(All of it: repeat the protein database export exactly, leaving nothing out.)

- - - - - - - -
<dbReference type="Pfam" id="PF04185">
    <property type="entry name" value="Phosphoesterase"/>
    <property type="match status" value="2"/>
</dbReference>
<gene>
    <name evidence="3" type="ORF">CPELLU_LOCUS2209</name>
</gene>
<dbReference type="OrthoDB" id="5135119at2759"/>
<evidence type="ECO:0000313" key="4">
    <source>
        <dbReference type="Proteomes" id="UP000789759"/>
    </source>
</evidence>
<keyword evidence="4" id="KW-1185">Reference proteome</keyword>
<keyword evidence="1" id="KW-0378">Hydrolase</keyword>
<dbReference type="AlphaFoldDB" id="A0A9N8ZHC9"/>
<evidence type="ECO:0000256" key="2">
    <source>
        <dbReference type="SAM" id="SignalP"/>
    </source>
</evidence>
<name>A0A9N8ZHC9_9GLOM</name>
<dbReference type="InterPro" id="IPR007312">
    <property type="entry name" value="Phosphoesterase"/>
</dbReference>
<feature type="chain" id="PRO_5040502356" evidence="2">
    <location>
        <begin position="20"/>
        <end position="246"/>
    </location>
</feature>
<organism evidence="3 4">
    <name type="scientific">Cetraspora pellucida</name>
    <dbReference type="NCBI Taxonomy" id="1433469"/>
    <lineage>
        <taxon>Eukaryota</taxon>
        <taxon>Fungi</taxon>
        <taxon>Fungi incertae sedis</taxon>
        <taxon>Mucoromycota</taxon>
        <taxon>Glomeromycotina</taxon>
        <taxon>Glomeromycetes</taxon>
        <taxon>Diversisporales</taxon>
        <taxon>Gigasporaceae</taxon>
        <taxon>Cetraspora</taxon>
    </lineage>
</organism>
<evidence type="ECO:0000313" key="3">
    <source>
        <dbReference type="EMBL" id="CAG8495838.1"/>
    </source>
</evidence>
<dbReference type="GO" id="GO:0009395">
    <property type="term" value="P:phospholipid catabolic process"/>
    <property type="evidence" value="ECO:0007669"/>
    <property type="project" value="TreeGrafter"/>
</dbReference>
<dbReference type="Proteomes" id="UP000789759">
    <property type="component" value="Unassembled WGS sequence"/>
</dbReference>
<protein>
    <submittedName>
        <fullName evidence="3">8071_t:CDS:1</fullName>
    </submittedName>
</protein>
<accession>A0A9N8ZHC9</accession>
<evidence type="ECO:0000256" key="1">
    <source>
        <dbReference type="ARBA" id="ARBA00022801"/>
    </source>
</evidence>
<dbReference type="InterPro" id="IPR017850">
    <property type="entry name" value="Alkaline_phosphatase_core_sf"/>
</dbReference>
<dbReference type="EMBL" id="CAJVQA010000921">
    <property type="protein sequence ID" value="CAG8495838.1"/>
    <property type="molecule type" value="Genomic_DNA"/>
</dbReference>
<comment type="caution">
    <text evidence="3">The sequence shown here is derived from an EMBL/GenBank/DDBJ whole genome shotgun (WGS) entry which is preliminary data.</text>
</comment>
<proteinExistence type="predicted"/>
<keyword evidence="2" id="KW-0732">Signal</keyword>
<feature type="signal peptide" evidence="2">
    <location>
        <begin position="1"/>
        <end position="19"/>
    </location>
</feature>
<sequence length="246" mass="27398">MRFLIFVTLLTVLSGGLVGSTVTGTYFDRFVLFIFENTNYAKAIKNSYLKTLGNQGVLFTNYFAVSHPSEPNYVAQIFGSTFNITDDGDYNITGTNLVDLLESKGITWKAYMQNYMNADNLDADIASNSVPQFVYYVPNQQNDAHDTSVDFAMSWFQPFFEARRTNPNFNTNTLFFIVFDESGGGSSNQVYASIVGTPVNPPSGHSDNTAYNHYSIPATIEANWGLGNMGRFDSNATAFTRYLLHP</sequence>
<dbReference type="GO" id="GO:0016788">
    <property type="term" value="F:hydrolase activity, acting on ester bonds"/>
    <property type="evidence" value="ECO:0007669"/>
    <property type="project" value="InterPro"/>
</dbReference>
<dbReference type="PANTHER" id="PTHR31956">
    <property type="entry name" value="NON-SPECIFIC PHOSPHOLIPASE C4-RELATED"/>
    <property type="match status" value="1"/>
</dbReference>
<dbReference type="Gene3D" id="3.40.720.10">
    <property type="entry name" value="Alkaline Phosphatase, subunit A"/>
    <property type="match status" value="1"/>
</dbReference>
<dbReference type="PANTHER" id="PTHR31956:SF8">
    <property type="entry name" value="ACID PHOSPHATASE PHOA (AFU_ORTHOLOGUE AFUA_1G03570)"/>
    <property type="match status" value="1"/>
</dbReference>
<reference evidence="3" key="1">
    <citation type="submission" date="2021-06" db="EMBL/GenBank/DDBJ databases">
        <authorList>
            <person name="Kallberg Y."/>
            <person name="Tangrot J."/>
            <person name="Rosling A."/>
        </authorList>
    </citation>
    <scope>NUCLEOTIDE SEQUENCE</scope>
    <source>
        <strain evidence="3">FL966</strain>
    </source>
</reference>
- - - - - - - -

<dbReference type="Pfam" id="PF04185">
    <property type="entry name" value="Phosphoesterase"/>
    <property type="match status" value="2"/>
</dbReference>
<gene>
    <name evidence="3" type="ORF">CPELLU_LOCUS2209</name>
</gene>
<dbReference type="OrthoDB" id="5135119at2759"/>
<evidence type="ECO:0000313" key="4">
    <source>
        <dbReference type="Proteomes" id="UP000789759"/>
    </source>
</evidence>
<keyword evidence="4" id="KW-1185">Reference proteome</keyword>
<keyword evidence="1" id="KW-0378">Hydrolase</keyword>
<dbReference type="AlphaFoldDB" id="A0A9N8ZHC9"/>
<evidence type="ECO:0000256" key="2">
    <source>
        <dbReference type="SAM" id="SignalP"/>
    </source>
</evidence>
<name>A0A9N8ZHC9_9GLOM</name>
<dbReference type="InterPro" id="IPR007312">
    <property type="entry name" value="Phosphoesterase"/>
</dbReference>
<feature type="chain" id="PRO_5040502356" evidence="2">
    <location>
        <begin position="20"/>
        <end position="246"/>
    </location>
</feature>
<organism evidence="3 4">
    <name type="scientific">Cetraspora pellucida</name>
    <dbReference type="NCBI Taxonomy" id="1433469"/>
    <lineage>
        <taxon>Eukaryota</taxon>
        <taxon>Fungi</taxon>
        <taxon>Fungi incertae sedis</taxon>
        <taxon>Mucoromycota</taxon>
        <taxon>Glomeromycotina</taxon>
        <taxon>Glomeromycetes</taxon>
        <taxon>Diversisporales</taxon>
        <taxon>Gigasporaceae</taxon>
        <taxon>Cetraspora</taxon>
    </lineage>
</organism>
<evidence type="ECO:0000313" key="3">
    <source>
        <dbReference type="EMBL" id="CAG8495838.1"/>
    </source>
</evidence>
<dbReference type="GO" id="GO:0009395">
    <property type="term" value="P:phospholipid catabolic process"/>
    <property type="evidence" value="ECO:0007669"/>
    <property type="project" value="TreeGrafter"/>
</dbReference>
<dbReference type="Proteomes" id="UP000789759">
    <property type="component" value="Unassembled WGS sequence"/>
</dbReference>
<protein>
    <submittedName>
        <fullName evidence="3">8071_t:CDS:1</fullName>
    </submittedName>
</protein>
<accession>A0A9N8ZHC9</accession>
<evidence type="ECO:0000256" key="1">
    <source>
        <dbReference type="ARBA" id="ARBA00022801"/>
    </source>
</evidence>
<dbReference type="InterPro" id="IPR017850">
    <property type="entry name" value="Alkaline_phosphatase_core_sf"/>
</dbReference>
<dbReference type="EMBL" id="CAJVQA010000921">
    <property type="protein sequence ID" value="CAG8495838.1"/>
    <property type="molecule type" value="Genomic_DNA"/>
</dbReference>
<comment type="caution">
    <text evidence="3">The sequence shown here is derived from an EMBL/GenBank/DDBJ whole genome shotgun (WGS) entry which is preliminary data.</text>
</comment>
<proteinExistence type="predicted"/>
<keyword evidence="2" id="KW-0732">Signal</keyword>
<feature type="signal peptide" evidence="2">
    <location>
        <begin position="1"/>
        <end position="19"/>
    </location>
</feature>
<sequence length="246" mass="27398">MRFLIFVTLLTVLSGGLVGSTVTGTYFDRFVLFIFENTNYAKAIKNSYLKTLGNQGVLFTNYFAVSHPSEPNYVAQIFGSTFNITDDGDYNITGTNLVDLLESKGITWKAYMQNYMNADNLDADIASNSVPQFVYYVPNQQNDAHDTSVDFAMSWFQPFFEARRTNPNFNTNTLFFIVFDESGGGSSNQVYASIVGTPVNPPSGHSDNTAYNHYSIPATIEANWGLGNMGRFDSNATAFTRYLLHP</sequence>
<dbReference type="GO" id="GO:0016788">
    <property type="term" value="F:hydrolase activity, acting on ester bonds"/>
    <property type="evidence" value="ECO:0007669"/>
    <property type="project" value="InterPro"/>
</dbReference>
<dbReference type="PANTHER" id="PTHR31956">
    <property type="entry name" value="NON-SPECIFIC PHOSPHOLIPASE C4-RELATED"/>
    <property type="match status" value="1"/>
</dbReference>
<dbReference type="Gene3D" id="3.40.720.10">
    <property type="entry name" value="Alkaline Phosphatase, subunit A"/>
    <property type="match status" value="1"/>
</dbReference>
<dbReference type="PANTHER" id="PTHR31956:SF8">
    <property type="entry name" value="ACID PHOSPHATASE PHOA (AFU_ORTHOLOGUE AFUA_1G03570)"/>
    <property type="match status" value="1"/>
</dbReference>
<reference evidence="3" key="1">
    <citation type="submission" date="2021-06" db="EMBL/GenBank/DDBJ databases">
        <authorList>
            <person name="Kallberg Y."/>
            <person name="Tangrot J."/>
            <person name="Rosling A."/>
        </authorList>
    </citation>
    <scope>NUCLEOTIDE SEQUENCE</scope>
    <source>
        <strain evidence="3">FL966</strain>
    </source>
</reference>